|Ponds||If you have a pond on your land, floating something like a ball on it will keep it unfrozen for longer, giving wildlife an open water supply in any freeze over.|
|Woods||It is a good time to see what deadwood you have and to keep it. Standing dead wood provides important nesting site for hole-nesting birds and some insects (solitary bees etc.).||If wood is fallen can it stay where it is or if in a bad position moved somewhere out of the way? Dead wood in semi-shaded conditions is good for fungi and invertebrates. Standing dead wood rots from the inside out and lying dead wood from the outside in, and so support different types of life.|
|JAN||Hedges||Depending on how mild the winter is, you may start seeing the Primrose flowering from late January||The Latin name for Primrose – ‘prima rosa’ means ‘First flower’.|
|Pasture||Depending on your location and the suitability of ground and weather conditions, you may be spreading slurry around now, so please think about safeguarding water courses from run off.
|Field margins and good buffer strips can really help protect wildlife in streams, rivers and ponds. Fencing along watercourses can help prevent both water pollution and bank erosion. See our information on watercourses for more information here.|
|Make a home for the solitary bees. These bees aren’t like honeybees which live in hives. As their name suggests, they make their own nests and lay their eggs in tunnels, such as in dead wood or hard soil.||Have you got some old, untreated timber lying around? Just drill some holes (between 2-6mm diameter) a couple of inches deep in it, and either hang it up or leave it as is, and you have made a potential home for the solitary bees! To be most successful, it needs to be off the ground, over a metre long and facing south. A bit later on, observe the solitary bees fill the holes of the ‘bee hotel’ with eggs & food and then seal the entrance with mud or pieces of leaves.|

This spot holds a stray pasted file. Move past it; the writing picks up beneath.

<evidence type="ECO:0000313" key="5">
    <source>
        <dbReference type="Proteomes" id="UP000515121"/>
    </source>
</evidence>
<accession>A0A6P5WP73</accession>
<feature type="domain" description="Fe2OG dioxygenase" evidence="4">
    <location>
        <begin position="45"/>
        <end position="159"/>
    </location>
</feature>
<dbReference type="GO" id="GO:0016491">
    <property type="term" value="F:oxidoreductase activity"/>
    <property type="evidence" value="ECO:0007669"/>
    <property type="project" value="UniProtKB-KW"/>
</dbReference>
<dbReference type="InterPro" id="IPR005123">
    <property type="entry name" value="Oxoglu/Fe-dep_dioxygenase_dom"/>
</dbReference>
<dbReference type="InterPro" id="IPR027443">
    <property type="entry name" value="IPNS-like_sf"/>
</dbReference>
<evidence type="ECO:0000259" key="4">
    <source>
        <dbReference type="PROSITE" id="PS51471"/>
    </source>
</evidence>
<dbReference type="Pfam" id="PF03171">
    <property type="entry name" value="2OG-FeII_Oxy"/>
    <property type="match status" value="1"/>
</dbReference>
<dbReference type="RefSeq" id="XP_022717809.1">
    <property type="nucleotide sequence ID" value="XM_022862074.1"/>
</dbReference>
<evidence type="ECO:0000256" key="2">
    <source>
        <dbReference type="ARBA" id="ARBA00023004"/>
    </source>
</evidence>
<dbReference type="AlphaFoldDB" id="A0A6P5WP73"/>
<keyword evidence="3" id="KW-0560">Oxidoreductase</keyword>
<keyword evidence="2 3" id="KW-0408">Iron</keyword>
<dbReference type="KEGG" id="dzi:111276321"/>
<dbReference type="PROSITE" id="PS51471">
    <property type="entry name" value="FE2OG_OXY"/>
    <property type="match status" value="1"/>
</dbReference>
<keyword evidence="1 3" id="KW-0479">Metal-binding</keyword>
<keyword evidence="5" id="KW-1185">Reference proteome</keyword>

|Woods||Woodlands will spread if you let them – do you have the space for a bigger woodland area?||It is a good time to think about this as you may be considering woodland or hedgerow management. Allowing a buffer of vegetation to grow along the edge of your woodland will improve its value for wildlife. No need to plant trees – they will come if you give them time and space (so called ‘natural regeneration’). This area creates a gradual change from bigger trees at the woodland edge to smaller trees and then shrubs giving way to grassland. In addition, if you have space, linking up wooded areas or expanding from existing patches of woodland will make a real difference. See our woodland management for more information here.|
|It is a good time to look up any wildlife management projects or other supports for special habitats or species on the farm that may be struggling locally or nationally.||Birds like the Hen Harrier and the Curlew have special projects trying to help them along. There are also projects trying to halt the loss of species in aquatic habitats, for example, the pearl mussel, crayfish, and salmon. There should be plenty of good advice out there for these species and often there will be grants to help.|
|Tillage||Any stubble left in a field, especially with remains of the crop and the weeds that grow in it, can be a good source of food for wildlife.||This is especially true if the field is not cultivated until the spring. Many species benefit from unsprayed stubble particularly the Linnet, Skylark and the Hare.|
|Everywhere!||Care for your soil. It is the basis of everything for your farming produce and productivity. Among the many benefits are:
Improved soil aggregate stability
Crop and grassland resilience (to drought/flood)
Reduced weed pressure
Adherence to Statutory Management Requirements
Avoidance of pollution issues
|Do not leave soil exposed or susceptible to erosion.
Avoid poaching, pinch-points, trafficking and rutting.
Nurture the soil and build humus – give back (healthy) nutrients.
Add species diversity to your sward.
Farming For Nature Offers Best Practice Guidelines and Actions to take on different land types here.
This is body of work is supported by the Department of Agriculture, Fisheries and the Marine, and National Parks & Wildlife Service.